Why do you consider it important to be in dialogue with the Catholic Church?

On the one hand, we can no longer avoid each other in light of the world situation and the expansion of the Catholic Church and Evangelicals everywhere in the world. Humanity has no sympathy for our not speaking with each other while the world burns. And when it comes to the issue of the persecution of Christians – my focus – I find it abysmal not to work in concert.

On the other hand, it is important for me that every high-ranking religious leader in the world does not learn who we are and what we stand for from the media or from the rumor mill but rather from an Evangelical leader as a qualified source. Conversely, I also do not want to be informed about other churches by the media or the rumor mill. Rather, and in addition to thorough source study – I want to get information out of the mouths of those who are responsible, for instance from the Pope or from the Prefect of the Congregation of the Faith in Rome, Cardinal Müller. This is how trust develops, indeed friendship, and it is in this way that real differences can be talked about and true commonalities can be discovered.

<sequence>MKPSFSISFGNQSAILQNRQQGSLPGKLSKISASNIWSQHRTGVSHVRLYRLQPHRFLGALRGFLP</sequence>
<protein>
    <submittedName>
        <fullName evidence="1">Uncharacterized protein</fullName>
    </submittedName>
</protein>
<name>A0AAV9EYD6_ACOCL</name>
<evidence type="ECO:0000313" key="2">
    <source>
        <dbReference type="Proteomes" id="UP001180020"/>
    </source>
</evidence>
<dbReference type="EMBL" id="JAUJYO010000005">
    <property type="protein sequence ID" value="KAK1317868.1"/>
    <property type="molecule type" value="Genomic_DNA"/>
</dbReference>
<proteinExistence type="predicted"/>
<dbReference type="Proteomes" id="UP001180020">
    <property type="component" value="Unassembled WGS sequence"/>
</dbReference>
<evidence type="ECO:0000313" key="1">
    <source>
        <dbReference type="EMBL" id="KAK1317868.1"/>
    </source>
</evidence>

One really has to say that we also maintain closer relationships to all other historic churches than we used to, even if that naturally interests the media much less than the relationship with the Pope. Thus, I visit the Ecumenical Patriarch, the head of all Orthodox Christians, in Istanbul once a year, and I meet once a year with the Patriarch of all Oriental churches. The other individuals maintaining the WEA’s relationships with other particular denomination will be doing something similar.

By the way, all of this does not weaken our Evangelical identity. Rather, it effects the opposite: it forces us to clearly work out what we stand for and why we do what we do.

And it makes it clear to us that we not only have a great responsibility for ourselves but also help to carry the responsibility for the future of all churches.